Have you ever tried to carry an instrument onto a plane, only to be told that it has to be checked instead?
Section 403 of the Federal Aviation Administration (FAA) Modernization and Reform Act of 2012 says that “An air carrier providing air transportation shall permit a passenger to carry a violin, guitar, or other musical instrument in the aircraft cabin, without charging the passenger a fee in addition to any standard fee that carrier may require for comparable carry-on baggage…”
If you don't remember that being the case in 2012, apparently the FAA has been really, really busy doing really, really important things and the regulations didn't actually get published in the Federal Register until Jan. 5, 2015, and so it takes effect March 6, 2015.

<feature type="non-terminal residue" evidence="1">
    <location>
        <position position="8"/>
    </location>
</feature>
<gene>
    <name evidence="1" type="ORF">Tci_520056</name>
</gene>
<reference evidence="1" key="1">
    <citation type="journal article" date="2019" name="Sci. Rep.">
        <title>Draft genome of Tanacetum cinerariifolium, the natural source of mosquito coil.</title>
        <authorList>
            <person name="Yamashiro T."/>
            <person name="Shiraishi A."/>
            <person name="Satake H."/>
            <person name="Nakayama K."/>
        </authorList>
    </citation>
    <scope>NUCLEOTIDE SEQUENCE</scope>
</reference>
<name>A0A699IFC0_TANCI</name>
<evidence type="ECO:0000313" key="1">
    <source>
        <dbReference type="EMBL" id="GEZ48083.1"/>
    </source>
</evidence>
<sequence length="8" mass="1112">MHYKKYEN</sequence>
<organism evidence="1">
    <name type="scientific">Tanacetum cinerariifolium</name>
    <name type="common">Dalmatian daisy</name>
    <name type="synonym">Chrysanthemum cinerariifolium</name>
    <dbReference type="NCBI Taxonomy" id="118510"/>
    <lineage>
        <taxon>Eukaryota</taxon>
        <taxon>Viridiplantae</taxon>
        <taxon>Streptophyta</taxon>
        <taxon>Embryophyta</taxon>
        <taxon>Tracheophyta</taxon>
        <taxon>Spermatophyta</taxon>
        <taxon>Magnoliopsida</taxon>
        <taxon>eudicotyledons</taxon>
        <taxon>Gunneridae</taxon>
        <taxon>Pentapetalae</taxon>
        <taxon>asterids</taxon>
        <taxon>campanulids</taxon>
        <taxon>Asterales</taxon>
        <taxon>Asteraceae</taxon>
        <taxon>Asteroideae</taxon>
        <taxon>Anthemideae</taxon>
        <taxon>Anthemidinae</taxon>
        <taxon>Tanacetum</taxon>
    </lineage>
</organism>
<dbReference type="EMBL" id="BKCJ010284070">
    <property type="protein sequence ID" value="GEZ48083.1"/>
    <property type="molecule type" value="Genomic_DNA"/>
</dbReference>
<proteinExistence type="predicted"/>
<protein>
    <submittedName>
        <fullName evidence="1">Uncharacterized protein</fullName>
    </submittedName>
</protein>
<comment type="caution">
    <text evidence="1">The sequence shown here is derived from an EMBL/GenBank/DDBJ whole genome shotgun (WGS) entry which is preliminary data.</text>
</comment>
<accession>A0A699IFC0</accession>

In other words, airlines will have to treat your instrument as they would any other piece of carry-on baggage. Which means :
1) Your instrument has to fit in an overhead bin or under the seat (So most acoustic guitars may be out right away)
2) Your instrument has to comply with the carrier's general carry-on rules, so check with the airline first
3) Just like any other carry-ons, it's first come, first served, so if it's important that you take it with you on the plane, you'd better make sure you get on board sooner rather than later.
4) If it's too big to fit as a carry-on, you may be able to have it treated as "seat baggage", which means buying it its own seat on the plane. I say "may" because this is completely up to the policies of the individual airlines.
For more details, see this article from Fretboard Journal, which goes into great detail, and gives tips and tricks for making sure your instrument (or any other piece of carry-on baggage you REALLY don't want to have to check) will have a place on the plane.